Every business owner’s nightmare is a storm that may sweep their business away. In the case of a natural disaster like a fire or hurricane, SaaS businesses can lose money and valuable resources. In severe situations, the company might need to close. Having a detailed, company-wide plan is the need of the hour. This plan prevents interruptions and provides recommendations on getting back on track as soon as possible. Some threats to a SaaS business include but are not limited to:
- A global pandemic
- Natural disaster
- Human-made disaster
- Power outage
- International threats
- Password and information breaches
To protect SaaS businesses from loss, a business continuity plan looks at these threats and prepares you for the worst. Let’s discuss the most critical aspects of a business continuity plan for SaaS companies, after looking at business continuity’s definition.
What is business continuity?
Business continuity refers to the ability of an organization to continue core functions and operations when an unplanned incident or natural disaster brings its critical systems to a halt. Devising a business continuity plan requires “interdepartmental collaboration” and technology implementations to restore standard operations in a certain period. The approach is vital for SaaS companies, and based on opinions of several experts, companies need to allocate a business budget towards this area accordingly.
At a high level, business continuity plans require companies to examine themselves, identify potential gaps in security and collect important data, such as contact information and technical designs of servers. All of this information can be vital outside of an emergency. In executing the plan, a SaaS company can enhance its resilience, technology, and communication.
Devising a business continuity plan
Though business continuity plans come in several shapes and sizes, the ones that apply to SaaS companies contain the following steps:
Find clear objectives and set goals
Firstly, a SaaS business identifies the purposes of a business continuity plan and sets clear goals around it. Here are examples of such objectives:
- How detailed should the plan be?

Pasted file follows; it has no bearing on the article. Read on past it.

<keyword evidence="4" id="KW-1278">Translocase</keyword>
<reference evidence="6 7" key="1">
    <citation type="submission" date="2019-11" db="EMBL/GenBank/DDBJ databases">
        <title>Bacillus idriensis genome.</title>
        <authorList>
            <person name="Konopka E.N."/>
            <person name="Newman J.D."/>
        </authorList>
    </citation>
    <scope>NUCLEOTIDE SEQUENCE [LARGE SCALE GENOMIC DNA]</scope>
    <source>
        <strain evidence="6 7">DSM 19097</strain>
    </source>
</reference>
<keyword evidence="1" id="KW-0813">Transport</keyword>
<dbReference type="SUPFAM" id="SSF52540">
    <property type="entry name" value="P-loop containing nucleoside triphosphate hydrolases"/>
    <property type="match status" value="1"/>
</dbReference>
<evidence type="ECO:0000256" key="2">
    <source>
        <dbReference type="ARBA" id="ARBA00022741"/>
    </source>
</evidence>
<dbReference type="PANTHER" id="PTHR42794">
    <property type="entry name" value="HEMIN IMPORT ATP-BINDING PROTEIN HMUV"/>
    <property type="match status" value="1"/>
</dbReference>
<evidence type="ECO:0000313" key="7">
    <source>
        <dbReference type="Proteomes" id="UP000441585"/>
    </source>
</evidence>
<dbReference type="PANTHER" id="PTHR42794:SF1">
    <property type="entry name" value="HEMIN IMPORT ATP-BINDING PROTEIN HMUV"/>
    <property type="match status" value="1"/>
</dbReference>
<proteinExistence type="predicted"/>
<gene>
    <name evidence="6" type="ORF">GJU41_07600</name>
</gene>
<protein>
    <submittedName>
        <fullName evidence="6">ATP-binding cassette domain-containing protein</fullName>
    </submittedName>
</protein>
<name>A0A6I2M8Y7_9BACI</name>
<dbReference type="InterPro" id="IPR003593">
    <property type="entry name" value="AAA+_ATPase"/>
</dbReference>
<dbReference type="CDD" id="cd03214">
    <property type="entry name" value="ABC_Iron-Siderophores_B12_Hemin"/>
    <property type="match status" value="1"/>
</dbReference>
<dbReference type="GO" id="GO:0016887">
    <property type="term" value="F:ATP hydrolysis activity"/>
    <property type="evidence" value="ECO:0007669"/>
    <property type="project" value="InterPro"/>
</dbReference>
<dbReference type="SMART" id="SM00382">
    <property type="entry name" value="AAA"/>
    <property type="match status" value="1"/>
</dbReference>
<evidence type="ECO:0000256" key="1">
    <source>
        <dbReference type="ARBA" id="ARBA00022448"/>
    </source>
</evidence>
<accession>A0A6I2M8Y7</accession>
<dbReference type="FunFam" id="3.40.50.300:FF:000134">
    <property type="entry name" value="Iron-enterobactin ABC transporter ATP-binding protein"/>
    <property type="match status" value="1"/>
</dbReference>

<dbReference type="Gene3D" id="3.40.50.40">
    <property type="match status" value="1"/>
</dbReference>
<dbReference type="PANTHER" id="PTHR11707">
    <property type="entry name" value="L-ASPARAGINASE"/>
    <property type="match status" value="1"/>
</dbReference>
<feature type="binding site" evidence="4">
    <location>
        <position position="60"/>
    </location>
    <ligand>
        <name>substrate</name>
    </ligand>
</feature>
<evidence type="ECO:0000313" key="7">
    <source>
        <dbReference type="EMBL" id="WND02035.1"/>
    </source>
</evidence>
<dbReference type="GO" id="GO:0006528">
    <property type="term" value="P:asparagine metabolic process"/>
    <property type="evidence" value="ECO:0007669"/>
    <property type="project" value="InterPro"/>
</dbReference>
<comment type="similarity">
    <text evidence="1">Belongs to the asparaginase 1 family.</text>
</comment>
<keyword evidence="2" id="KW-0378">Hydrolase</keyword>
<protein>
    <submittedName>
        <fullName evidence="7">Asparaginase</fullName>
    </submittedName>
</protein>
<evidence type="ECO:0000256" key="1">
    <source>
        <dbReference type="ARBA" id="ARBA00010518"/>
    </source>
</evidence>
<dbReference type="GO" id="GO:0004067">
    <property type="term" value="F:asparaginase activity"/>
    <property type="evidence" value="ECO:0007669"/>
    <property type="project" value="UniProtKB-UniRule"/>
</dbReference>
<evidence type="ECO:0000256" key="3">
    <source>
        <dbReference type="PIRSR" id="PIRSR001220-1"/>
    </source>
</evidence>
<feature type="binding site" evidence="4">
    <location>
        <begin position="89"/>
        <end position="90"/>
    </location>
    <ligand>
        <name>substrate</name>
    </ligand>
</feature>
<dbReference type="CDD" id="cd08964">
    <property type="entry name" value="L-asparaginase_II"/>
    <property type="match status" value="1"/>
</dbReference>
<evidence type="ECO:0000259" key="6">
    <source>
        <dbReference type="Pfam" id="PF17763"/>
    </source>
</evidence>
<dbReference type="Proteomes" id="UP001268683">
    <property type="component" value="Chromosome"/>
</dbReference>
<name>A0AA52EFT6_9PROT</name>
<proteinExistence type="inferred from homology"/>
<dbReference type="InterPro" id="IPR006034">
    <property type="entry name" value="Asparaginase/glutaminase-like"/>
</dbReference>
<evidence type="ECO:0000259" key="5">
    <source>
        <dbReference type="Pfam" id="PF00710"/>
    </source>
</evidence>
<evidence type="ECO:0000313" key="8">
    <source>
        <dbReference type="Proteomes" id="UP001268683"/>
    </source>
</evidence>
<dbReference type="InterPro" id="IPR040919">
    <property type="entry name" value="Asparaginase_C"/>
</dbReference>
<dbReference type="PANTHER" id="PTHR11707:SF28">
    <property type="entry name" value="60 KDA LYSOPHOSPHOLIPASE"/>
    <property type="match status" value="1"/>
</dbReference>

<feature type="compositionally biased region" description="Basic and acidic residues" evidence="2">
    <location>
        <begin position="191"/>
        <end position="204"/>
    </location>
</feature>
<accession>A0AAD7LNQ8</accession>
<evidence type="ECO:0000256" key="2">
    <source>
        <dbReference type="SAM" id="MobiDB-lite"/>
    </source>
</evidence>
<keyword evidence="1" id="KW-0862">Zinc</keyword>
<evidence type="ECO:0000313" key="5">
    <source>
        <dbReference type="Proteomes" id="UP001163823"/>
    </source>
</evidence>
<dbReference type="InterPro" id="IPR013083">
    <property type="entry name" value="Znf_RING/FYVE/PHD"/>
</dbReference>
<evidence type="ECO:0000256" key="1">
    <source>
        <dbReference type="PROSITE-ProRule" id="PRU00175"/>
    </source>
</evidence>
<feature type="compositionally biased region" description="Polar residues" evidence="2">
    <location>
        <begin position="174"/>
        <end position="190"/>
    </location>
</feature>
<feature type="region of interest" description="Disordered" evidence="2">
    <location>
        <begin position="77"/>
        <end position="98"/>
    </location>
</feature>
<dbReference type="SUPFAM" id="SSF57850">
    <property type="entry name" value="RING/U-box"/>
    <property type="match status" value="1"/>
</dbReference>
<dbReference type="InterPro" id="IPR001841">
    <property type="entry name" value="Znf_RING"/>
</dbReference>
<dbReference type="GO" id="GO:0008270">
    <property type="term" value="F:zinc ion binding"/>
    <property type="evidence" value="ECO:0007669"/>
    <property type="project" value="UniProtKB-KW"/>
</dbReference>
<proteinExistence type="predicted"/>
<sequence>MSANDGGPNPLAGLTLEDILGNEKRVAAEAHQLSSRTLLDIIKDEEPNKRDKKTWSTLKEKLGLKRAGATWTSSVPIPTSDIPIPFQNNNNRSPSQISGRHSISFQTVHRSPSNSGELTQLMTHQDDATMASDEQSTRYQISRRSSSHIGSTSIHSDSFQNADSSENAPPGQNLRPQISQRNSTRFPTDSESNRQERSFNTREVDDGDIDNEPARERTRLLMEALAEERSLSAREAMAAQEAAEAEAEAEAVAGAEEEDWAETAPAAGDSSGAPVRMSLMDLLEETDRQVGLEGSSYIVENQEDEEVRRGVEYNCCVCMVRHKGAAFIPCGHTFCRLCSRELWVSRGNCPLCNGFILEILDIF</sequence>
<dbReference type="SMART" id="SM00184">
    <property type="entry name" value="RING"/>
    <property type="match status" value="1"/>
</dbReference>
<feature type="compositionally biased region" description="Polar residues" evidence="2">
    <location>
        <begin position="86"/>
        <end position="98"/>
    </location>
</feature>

- How many departments will this plan cover?
- What elements will make a successful plan?
- Which milestones should we track?
Another critical factor is the budget for this plan and your limit to exhaust the budget on business continuity. Training, backups, and recovery are some processes that need a free flow of budget to continue. SaaS business continuity plan applies to the entire company because of the nature of work.
Choose your A-Team
The most essential part of a business continuity plan is the team that can deliver. SaaS businesses are not different from other companies in this regard, because every business needs their A team. Make a list of every member on your side and note down their contact and emergency contact details. An intelligent business continuity plan creates an A team and a sub-team for maximum efficiency. For example, if a cloud business faces a threat, there should be a layer of first responders and sub-teams to share the load.
Based on the size and workload, you can create task-oriented teams.
Perform a Business Impact Analysis
Business Impact Analysis (BIA) is an integral part of business continuity plans. This step collects information on potential threats to your business and the state of current security. The company’s experts should predict these threats and potential loopholes. The business impact analysis document also lists down explanations of core SaaS deliverables and the most critical areas that need protection. BIA also lists down potential scenarios that can happen and current resources available to deal with them on full capacity. In the end, you create a report that is the most logical and puts every available resource in the clear.